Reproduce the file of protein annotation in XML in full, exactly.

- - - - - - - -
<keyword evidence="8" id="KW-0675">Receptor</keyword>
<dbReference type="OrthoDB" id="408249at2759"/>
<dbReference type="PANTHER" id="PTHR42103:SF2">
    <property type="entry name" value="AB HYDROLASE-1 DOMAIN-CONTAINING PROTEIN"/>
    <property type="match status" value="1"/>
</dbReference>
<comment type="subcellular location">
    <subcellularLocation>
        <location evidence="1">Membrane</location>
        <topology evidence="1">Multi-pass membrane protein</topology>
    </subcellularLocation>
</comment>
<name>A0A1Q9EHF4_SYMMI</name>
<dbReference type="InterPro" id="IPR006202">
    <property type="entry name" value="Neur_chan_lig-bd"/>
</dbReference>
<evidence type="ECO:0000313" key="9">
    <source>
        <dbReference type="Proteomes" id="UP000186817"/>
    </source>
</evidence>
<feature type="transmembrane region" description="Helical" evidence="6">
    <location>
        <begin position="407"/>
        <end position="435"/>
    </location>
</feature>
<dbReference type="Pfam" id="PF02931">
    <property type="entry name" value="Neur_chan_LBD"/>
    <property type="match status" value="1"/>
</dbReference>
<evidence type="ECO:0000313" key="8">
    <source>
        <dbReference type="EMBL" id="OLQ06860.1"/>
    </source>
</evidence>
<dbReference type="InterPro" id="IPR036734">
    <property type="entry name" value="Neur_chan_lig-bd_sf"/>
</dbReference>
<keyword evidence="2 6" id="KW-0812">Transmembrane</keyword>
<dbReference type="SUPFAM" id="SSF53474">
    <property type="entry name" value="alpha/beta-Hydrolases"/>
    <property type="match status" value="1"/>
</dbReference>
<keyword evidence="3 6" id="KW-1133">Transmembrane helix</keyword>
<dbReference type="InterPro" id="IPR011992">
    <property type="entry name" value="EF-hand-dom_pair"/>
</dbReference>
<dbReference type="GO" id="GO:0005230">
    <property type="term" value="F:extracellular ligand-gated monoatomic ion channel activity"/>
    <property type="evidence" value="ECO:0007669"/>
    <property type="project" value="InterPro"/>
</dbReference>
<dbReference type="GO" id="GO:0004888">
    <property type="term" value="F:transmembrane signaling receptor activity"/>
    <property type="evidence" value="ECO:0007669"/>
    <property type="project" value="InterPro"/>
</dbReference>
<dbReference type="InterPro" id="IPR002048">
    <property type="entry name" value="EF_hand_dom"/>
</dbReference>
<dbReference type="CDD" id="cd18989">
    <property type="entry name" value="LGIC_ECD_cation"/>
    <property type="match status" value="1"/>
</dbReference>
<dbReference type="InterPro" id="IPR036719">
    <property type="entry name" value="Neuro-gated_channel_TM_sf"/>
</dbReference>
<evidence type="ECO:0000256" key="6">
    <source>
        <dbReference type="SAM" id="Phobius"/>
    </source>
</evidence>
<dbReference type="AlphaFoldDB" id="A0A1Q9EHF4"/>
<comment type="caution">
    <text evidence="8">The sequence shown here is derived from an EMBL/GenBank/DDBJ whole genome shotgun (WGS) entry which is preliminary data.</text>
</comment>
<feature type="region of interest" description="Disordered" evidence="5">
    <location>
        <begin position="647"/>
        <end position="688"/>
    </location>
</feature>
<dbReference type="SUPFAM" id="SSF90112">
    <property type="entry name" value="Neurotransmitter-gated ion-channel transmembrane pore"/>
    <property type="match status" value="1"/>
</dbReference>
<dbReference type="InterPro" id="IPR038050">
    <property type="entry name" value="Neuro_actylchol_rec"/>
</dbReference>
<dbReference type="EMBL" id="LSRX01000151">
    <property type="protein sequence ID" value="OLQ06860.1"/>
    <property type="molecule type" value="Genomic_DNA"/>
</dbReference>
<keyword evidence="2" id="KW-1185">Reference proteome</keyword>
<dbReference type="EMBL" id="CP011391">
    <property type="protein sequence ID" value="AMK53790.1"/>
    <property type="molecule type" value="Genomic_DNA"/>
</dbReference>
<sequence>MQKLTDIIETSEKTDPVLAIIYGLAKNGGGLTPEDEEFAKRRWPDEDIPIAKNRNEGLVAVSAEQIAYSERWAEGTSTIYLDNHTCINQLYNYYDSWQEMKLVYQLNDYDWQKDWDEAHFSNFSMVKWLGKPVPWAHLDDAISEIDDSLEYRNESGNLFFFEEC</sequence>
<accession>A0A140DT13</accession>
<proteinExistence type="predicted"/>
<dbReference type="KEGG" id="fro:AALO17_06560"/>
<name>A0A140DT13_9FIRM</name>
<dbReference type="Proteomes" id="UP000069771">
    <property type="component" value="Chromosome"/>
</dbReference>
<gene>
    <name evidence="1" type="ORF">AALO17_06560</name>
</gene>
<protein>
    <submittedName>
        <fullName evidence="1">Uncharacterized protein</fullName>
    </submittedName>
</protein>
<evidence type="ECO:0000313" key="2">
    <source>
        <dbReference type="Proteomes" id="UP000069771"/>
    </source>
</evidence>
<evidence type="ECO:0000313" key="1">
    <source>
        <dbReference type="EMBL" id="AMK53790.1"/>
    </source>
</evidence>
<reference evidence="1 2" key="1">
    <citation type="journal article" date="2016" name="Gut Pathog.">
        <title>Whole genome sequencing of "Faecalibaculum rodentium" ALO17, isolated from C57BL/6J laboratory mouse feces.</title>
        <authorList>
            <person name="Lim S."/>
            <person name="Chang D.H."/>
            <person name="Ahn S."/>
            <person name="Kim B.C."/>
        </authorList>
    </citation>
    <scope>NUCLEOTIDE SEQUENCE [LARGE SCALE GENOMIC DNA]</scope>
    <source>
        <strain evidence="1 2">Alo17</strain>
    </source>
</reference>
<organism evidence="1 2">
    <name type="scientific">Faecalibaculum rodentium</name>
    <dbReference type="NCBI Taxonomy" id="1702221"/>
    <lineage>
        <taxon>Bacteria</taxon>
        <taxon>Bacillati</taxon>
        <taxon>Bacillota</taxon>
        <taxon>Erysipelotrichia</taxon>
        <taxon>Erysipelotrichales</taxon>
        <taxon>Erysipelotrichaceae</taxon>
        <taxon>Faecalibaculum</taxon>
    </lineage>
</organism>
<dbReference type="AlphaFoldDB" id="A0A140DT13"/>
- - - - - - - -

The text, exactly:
<keyword evidence="8" id="KW-0675">Receptor</keyword>
<dbReference type="OrthoDB" id="408249at2759"/>
<dbReference type="PANTHER" id="PTHR42103:SF2">
    <property type="entry name" value="AB HYDROLASE-1 DOMAIN-CONTAINING PROTEIN"/>
    <property type="match status" value="1"/>
</dbReference>
<comment type="subcellular location">
    <subcellularLocation>
        <location evidence="1">Membrane</location>
        <topology evidence="1">Multi-pass membrane protein</topology>
    </subcellularLocation>
</comment>
<name>A0A1Q9EHF4_SYMMI</name>
<dbReference type="InterPro" id="IPR006202">
    <property type="entry name" value="Neur_chan_lig-bd"/>
</dbReference>
<evidence type="ECO:0000313" key="9">
    <source>
        <dbReference type="Proteomes" id="UP000186817"/>
    </source>
</evidence>
<feature type="transmembrane region" description="Helical" evidence="6">
    <location>
        <begin position="407"/>
        <end position="435"/>
    </location>
</feature>
<dbReference type="Pfam" id="PF02931">
    <property type="entry name" value="Neur_chan_LBD"/>
    <property type="match status" value="1"/>
</dbReference>
<evidence type="ECO:0000313" key="8">
    <source>
        <dbReference type="EMBL" id="OLQ06860.1"/>
    </source>
</evidence>
<dbReference type="InterPro" id="IPR036734">
    <property type="entry name" value="Neur_chan_lig-bd_sf"/>
</dbReference>
<keyword evidence="2 6" id="KW-0812">Transmembrane</keyword>
<dbReference type="SUPFAM" id="SSF53474">
    <property type="entry name" value="alpha/beta-Hydrolases"/>
    <property type="match status" value="1"/>
</dbReference>
<keyword evidence="3 6" id="KW-1133">Transmembrane helix</keyword>
<dbReference type="InterPro" id="IPR011992">
    <property type="entry name" value="EF-hand-dom_pair"/>
</dbReference>
<dbReference type="GO" id="GO:0005230">
    <property type="term" value="F:extracellular ligand-gated monoatomic ion channel activity"/>
    <property type="evidence" value="ECO:0007669"/>
    <property type="project" value="InterPro"/>
</dbReference>
<dbReference type="GO" id="GO:0004888">
    <property type="term" value="F:transmembrane signaling receptor activity"/>
    <property type="evidence" value="ECO:0007669"/>
    <property type="project" value="InterPro"/>
</dbReference>
<dbReference type="InterPro" id="IPR002048">
    <property type="entry name" value="EF_hand_dom"/>
</dbReference>
<dbReference type="CDD" id="cd18989">
    <property type="entry name" value="LGIC_ECD_cation"/>
    <property type="match status" value="1"/>
</dbReference>
<dbReference type="InterPro" id="IPR036719">
    <property type="entry name" value="Neuro-gated_channel_TM_sf"/>
</dbReference>
<evidence type="ECO:0000256" key="6">
    <source>
        <dbReference type="SAM" id="Phobius"/>
    </source>
</evidence>
<dbReference type="AlphaFoldDB" id="A0A1Q9EHF4"/>
<comment type="caution">
    <text evidence="8">The sequence shown here is derived from an EMBL/GenBank/DDBJ whole genome shotgun (WGS) entry which is preliminary data.</text>
</comment>
<feature type="region of interest" description="Disordered" evidence="5">
    <location>
        <begin position="647"/>
        <end position="688"/>
    </location>
</feature>
<dbReference type="SUPFAM" id="SSF90112">
    <property type="entry name" value="Neurotransmitter-gated ion-channel transmembrane pore"/>
    <property type="match status" value="1"/>
</dbReference>
<dbReference type="InterPro" id="IPR038050">
    <property type="entry name" value="Neuro_actylchol_rec"/>
</dbReference>
<dbReference type="EMBL" id="LSRX01000151">
    <property type="protein sequence ID" value="OLQ06860.1"/>
    <property type="molecule type" value="Genomic_DNA"/>
</dbReference>
<keyword evidence="2" id="KW-1185">Reference proteome</keyword>
<dbReference type="EMBL" id="CP011391">
    <property type="protein sequence ID" value="AMK53790.1"/>
    <property type="molecule type" value="Genomic_DNA"/>
</dbReference>
<sequence>MQKLTDIIETSEKTDPVLAIIYGLAKNGGGLTPEDEEFAKRRWPDEDIPIAKNRNEGLVAVSAEQIAYSERWAEGTSTIYLDNHTCINQLYNYYDSWQEMKLVYQLNDYDWQKDWDEAHFSNFSMVKWLGKPVPWAHLDDAISEIDDSLEYRNESGNLFFFEEC</sequence>
<accession>A0A140DT13</accession>
<proteinExistence type="predicted"/>
<dbReference type="KEGG" id="fro:AALO17_06560"/>
<name>A0A140DT13_9FIRM</name>
<dbReference type="Proteomes" id="UP000069771">
    <property type="component" value="Chromosome"/>
</dbReference>
<gene>
    <name evidence="1" type="ORF">AALO17_06560</name>
</gene>
<protein>
    <submittedName>
        <fullName evidence="1">Uncharacterized protein</fullName>
    </submittedName>
</protein>
<evidence type="ECO:0000313" key="2">
    <source>
        <dbReference type="Proteomes" id="UP000069771"/>
    </source>
</evidence>
<evidence type="ECO:0000313" key="1">
    <source>
        <dbReference type="EMBL" id="AMK53790.1"/>
    </source>
</evidence>
<reference evidence="1 2" key="1">
    <citation type="journal article" date="2016" name="Gut Pathog.">
        <title>Whole genome sequencing of "Faecalibaculum rodentium" ALO17, isolated from C57BL/6J laboratory mouse feces.</title>
        <authorList>
            <person name="Lim S."/>
            <person name="Chang D.H."/>
            <person name="Ahn S."/>
            <person name="Kim B.C."/>
        </authorList>
    </citation>
    <scope>NUCLEOTIDE SEQUENCE [LARGE SCALE GENOMIC DNA]</scope>
    <source>
        <strain evidence="1 2">Alo17</strain>
    </source>
</reference>
<organism evidence="1 2">
    <name type="scientific">Faecalibaculum rodentium</name>
    <dbReference type="NCBI Taxonomy" id="1702221"/>
    <lineage>
        <taxon>Bacteria</taxon>
        <taxon>Bacillati</taxon>
        <taxon>Bacillota</taxon>
        <taxon>Erysipelotrichia</taxon>
        <taxon>Erysipelotrichales</taxon>
        <taxon>Erysipelotrichaceae</taxon>
        <taxon>Faecalibaculum</taxon>
    </lineage>
</organism>
<dbReference type="AlphaFoldDB" id="A0A140DT13"/>